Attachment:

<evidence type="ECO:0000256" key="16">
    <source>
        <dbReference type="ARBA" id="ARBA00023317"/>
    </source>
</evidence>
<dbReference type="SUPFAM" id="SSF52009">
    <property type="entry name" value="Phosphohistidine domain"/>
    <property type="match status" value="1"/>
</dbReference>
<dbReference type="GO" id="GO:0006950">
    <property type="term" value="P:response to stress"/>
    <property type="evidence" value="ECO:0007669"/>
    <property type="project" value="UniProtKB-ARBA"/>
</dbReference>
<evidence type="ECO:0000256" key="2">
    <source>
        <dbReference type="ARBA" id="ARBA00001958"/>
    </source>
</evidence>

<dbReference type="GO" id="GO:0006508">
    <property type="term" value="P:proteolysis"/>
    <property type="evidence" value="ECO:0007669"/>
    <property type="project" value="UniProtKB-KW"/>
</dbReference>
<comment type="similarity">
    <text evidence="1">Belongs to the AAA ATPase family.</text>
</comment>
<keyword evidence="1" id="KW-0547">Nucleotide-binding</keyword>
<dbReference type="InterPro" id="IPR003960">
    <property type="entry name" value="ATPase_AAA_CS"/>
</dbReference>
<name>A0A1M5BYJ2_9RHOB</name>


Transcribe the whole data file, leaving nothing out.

<evidence type="ECO:0000256" key="16">
    <source>
        <dbReference type="ARBA" id="ARBA00023317"/>
    </source>
</evidence>
<dbReference type="SUPFAM" id="SSF52009">
    <property type="entry name" value="Phosphohistidine domain"/>
    <property type="match status" value="1"/>
</dbReference>
<dbReference type="GO" id="GO:0006950">
    <property type="term" value="P:response to stress"/>
    <property type="evidence" value="ECO:0007669"/>
    <property type="project" value="UniProtKB-ARBA"/>
</dbReference>
<evidence type="ECO:0000256" key="2">
    <source>
        <dbReference type="ARBA" id="ARBA00001958"/>
    </source>
</evidence>

<dbReference type="GO" id="GO:0006508">
    <property type="term" value="P:proteolysis"/>
    <property type="evidence" value="ECO:0007669"/>
    <property type="project" value="UniProtKB-KW"/>
</dbReference>
<comment type="similarity">
    <text evidence="1">Belongs to the AAA ATPase family.</text>
</comment>
<keyword evidence="1" id="KW-0547">Nucleotide-binding</keyword>
<dbReference type="InterPro" id="IPR003960">
    <property type="entry name" value="ATPase_AAA_CS"/>
</dbReference>
<name>A0A1M5BYJ2_9RHOB</name>